The first time I heard the term elevator speech was in the middle of the dot-com bubble. I had been hired to design a three-day new employee orientation program for webMethods and the CEO was laying out the specifications. Among them he said this, "Everyone at webMethods must understand that they're salespeople. They must know our elevator speech and be able to pre-qualify potential customers anywhere they meet someone -- on the plane, at a cocktail party, at a conference."
Fast forward four years. I am giving a speech in Connecticut and a woman in the audience tells me about her CEO. He had the practice of eating lunch in the company cafeteria where he would sit down with an employee he didn't know and ask his favorite cafeteria question, "Who are you and what does the company pay you to do?"
Click, click... pieces fell into place. I realized that a leader has to have her own elevator speech. I thought instead that it should be called an elevator pitch because I realized how especially important it is for women (who are often encouraged to be modest, not boastful) to feel comfortable pitching (promoting) themselves.
A Pitch By Any Other Name
What is an elevator pitch? Originally an elevator speech referred to a short (you can say it in the time it takes an elevator to move between floors) and complete description of the business idea of an entrepreneur trying to catch the attention (and backing) of a venture capitalist.
In the context of our careers as women leaders in organizations, elevator pitch means a short description of the position we hold and why it matters. It is used to catch the appropriate attention of people we meet by promoting the value we offer (the company, a potential employer, a network member).
Which is the Pitch?
The CEO sits down next to you and asks his favorite cafeteria question. "Who are you and what do we pay you to do?" Which of the following is closest to your most likely response:
If you're like so many women and would answer along the lines of the first or second example, you need a pitching coach... an elevator pitch coach to be exact.
From the Coach's Corner: Why is the third response a better response than the other two? A great elevator pitch meets four criteria:
An elevator pitch, whether for the CEO or a stranger on an airplane, is the opportunity to demonstrate how you create value for customers, shareholders, and/or employees. It's not about what you do; it's about why you do it!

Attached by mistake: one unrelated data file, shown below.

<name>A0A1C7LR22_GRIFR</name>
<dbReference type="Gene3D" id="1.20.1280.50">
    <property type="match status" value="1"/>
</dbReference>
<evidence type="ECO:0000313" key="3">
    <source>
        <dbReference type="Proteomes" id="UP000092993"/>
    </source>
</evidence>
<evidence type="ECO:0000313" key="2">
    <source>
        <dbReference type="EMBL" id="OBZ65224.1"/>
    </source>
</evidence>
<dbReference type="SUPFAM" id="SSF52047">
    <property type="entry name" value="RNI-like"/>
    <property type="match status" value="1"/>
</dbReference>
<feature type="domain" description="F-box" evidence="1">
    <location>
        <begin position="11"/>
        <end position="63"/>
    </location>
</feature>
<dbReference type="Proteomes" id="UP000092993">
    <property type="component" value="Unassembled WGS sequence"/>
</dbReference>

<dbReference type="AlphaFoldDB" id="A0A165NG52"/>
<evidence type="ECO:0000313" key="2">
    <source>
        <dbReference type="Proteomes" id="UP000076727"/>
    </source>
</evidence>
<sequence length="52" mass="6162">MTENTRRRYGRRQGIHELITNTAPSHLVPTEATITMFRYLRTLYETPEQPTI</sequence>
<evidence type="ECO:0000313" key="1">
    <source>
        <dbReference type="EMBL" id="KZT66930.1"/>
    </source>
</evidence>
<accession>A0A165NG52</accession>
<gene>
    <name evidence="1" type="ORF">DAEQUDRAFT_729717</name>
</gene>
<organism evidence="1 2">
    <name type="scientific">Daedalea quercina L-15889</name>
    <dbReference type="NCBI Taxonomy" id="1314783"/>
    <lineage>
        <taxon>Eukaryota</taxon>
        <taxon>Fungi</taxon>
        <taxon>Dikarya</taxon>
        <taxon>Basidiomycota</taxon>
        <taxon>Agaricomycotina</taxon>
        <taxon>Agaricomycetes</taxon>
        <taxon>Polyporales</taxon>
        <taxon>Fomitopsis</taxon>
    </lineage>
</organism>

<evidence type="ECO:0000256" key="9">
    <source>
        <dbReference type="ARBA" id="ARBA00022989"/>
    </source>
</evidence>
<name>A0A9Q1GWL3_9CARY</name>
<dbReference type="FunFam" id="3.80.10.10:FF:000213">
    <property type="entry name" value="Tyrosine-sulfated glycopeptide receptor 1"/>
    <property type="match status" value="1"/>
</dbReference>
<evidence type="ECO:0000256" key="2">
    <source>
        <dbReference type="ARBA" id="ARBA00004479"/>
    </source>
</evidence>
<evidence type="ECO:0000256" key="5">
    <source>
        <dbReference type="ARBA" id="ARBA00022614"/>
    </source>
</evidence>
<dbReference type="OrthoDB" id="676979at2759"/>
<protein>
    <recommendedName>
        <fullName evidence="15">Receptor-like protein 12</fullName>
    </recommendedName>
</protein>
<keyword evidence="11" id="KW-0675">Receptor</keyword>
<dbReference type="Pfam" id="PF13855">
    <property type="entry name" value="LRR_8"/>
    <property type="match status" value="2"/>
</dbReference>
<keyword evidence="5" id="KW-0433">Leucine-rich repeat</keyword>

I'm project lead on the new product that is going to open the Asian market and drive our growth goal in the region.
I lead a customer support center that's driven customer retention up 15% in 6 months.
I help organizations meet their key growth goals.
Switch the Pitch?
You can't have ONE elevator pitch. You have to be able to modify it for your audience. You could tell the CEO that you keep receivables under 30 days so there's cash to keep growing, but what if next year's strategy is to purchase outstanding stock. Switch the pitch.
I'm director of the department that keeps receivables under 30 days so we will meet our goal of buying back 100,000 shares of stock.
What if you're talking to a businesswoman sitting next to you in first class? Likely she will want to know what company you work for. Switch the pitch.
Hi, I'm Meredith Ricardo, director of accounts receivables for <company>. My department is instrumental to fueling our new growth strategy.
If it's a company no one is likely to have heard of, add the company's elevator pitch. Switch the pitch.
Hi, I'm Meredith Ricardo. I'm director of accounts receivable for <company> -- the industry leader in providing diamond chips for industrial use. I make sure that we have the cash we need for growth.
What if you're at a cocktail party and someone asks what do you do. Switch the pitch.
I make sure that customers pay us on a timely basis so that we have cash available for expansion.
You're on Deck
Now, make up your elevator pitch. The first and possibly most difficult question you have to answer is this:
What's the most important corporate outcome you contribute to?
Once you've answered that question, practice several ways of describing it in the context of an elevator pitch until you find one that feels comfortable to you.
From the Coach's Corner: Switch your pitch for different settings. How would you reword it for:
Finally find a trusted friend who will role play with you the various settings in which you might use your elevator pitch.
Please contact us to learn more about how Leading Women can help your organization utilize The Missing 33%™.